What may have caused a mighty great white shark, one of the ocean’s greatest predators, to end up on our shores? That’s what marine biologists at UNC-Wilmington are still trying to figure out after a necropsy performed on the animal Tuesday showed no obvious signs of life-threatening trauma.
According to Dr. Thomas Lankford, an ichthyologist and associate professor in the university’s marine biology program, a cause of death could not be determined based on an initial examination of the shark.
“Our first concern was whether this animal had contact with humans or fishing equipment,” Lankford said. “We found no evidence of entanglement in fishing nets or of any hooking injuries.”
Lankford said that injuries to the great white’s exterior, which included bite marks, lacerations and a missing fin, were not implicated in the cause of death.
“It appears damage to the left pectoral fin was a result of post-mortem scavenging by other sharks,” said Lankford, who estimates that the shark had been dead for three or four days before it washed up Monday on the south end of Wrightsville Beach.
An internal probe, which included the removal of the great white’s liver, heart and intestines, also showed no obvious cause of death.
“There was no evidence of disease,” Lankford said, noting that this specimen’s large liver was a sign of good nutritional condition. “All the animal’s internal organs appeared healthy.”
While further testing of the samples taken from the shark are needed to determine a cause of death, Lankford said other conclusions were made. The digested remains of a large black drum fish, which Lankford said can be found in local waters, were found in the animal’s stomach and indicated that it had been a week since its last meal. The female was also determined to be a juvenile based on its reproductive organs.
“Its ovaries were consistent with immature status,” said Lankford, who said that great white sharks can take 25 to 30 years to fully mature. “Based on its size, we approximate that the shark was around 20 years old.”
Samples of the shark’s vertebrae will be tested to confirm the animal’s age, according to Lankford. Tissue samples were also collected for genetic testing, which help scientists and researchers analyze the populations both along the Atlantic Coast and worldwide. Lankford said that he’s already received requests to study the shark’s brain for mercury levels due to the species’ preferred diet of fish.
“It’s not clear what effect mercury has on white sharks,” Lankford said when asked if mercury is as poisonous to them as it is to humans. “That’s one of the things this rare event provides us with the opportunity to research.”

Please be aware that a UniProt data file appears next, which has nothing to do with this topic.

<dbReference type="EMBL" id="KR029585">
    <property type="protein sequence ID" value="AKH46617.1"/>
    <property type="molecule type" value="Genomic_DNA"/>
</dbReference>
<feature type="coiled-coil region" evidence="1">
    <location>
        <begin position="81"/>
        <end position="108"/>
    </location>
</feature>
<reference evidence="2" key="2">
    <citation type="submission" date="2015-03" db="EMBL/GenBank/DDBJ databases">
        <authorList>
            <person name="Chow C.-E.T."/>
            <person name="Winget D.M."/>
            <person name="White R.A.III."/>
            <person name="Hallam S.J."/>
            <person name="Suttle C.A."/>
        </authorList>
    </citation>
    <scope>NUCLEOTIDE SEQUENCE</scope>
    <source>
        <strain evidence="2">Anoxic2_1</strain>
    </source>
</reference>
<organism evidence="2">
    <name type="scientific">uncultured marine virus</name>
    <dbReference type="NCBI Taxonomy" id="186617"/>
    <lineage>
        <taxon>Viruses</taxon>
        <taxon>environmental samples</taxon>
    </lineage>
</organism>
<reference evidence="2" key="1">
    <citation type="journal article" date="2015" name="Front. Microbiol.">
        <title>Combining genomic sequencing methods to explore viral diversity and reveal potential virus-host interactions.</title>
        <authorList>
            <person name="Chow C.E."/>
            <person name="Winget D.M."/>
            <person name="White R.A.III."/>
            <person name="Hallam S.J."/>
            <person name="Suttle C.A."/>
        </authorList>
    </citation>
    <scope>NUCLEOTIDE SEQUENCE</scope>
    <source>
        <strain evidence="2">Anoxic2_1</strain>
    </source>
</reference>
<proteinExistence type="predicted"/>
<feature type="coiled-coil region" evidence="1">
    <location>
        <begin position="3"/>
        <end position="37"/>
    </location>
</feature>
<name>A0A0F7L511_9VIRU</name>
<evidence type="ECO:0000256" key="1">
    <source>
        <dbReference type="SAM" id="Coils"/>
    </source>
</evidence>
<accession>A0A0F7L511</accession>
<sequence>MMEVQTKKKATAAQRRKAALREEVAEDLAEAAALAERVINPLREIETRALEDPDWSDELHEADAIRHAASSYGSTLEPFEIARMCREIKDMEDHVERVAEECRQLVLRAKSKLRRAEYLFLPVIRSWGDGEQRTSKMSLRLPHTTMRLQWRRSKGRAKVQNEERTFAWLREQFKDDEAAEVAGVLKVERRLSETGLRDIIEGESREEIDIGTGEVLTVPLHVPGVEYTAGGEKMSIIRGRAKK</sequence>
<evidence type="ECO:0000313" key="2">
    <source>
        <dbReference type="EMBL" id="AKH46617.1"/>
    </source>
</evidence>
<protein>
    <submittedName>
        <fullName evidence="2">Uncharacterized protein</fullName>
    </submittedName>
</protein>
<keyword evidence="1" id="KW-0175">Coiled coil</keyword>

Though there’s plenty of work ahead for Lankford, he has lots of help. Bill McLellan, who runs UNCW’s Marine Mammal Stranding Program, helped lead Tuesday’s necropsy at the Oriole Burevitch Lab on campus. Assisting was a group of 20 graduate and upper-level undergraduate students from UNCW, East Carolina University and UNC-Chapel Hill’s Institute of Marine Sciences in Morehead City as well as representatives from the North Carolina Aquarium at Fort Fisher and shark research and tracking group OCEARCH. About a hundred more observed the necropsy over the duration of the five-hour process.
“It was a terrific opportunity for our students. It was very meaningful for them,” Lankford said. “We do not see many strandings of great white sharks on our North Carolina coast, so this was special.”
Students were involved in taking samples, dissecting the animal and also in photographing the specimen. The photographs will be compared to a database of sharks put together by the Atlantic White Shark Conservancy in Massachusetts to see if this particular animal, which Lankford said was not tagged with a tracker based on their evaluation, had been documented before.
Lankford said the entire body of the shark was being used for research since there is so little information on the rarely seen species. Even the total number of great whites in the world is disputed by scientists, with some estimating that the global population could be as low as 3,500.
“It’s difficult to know exactly how many are present,” said Lankford. “That’s why this experience is so valuable. It was a privilege to have this opportunity to collect information, and we’re looking forward to sharing it with others.”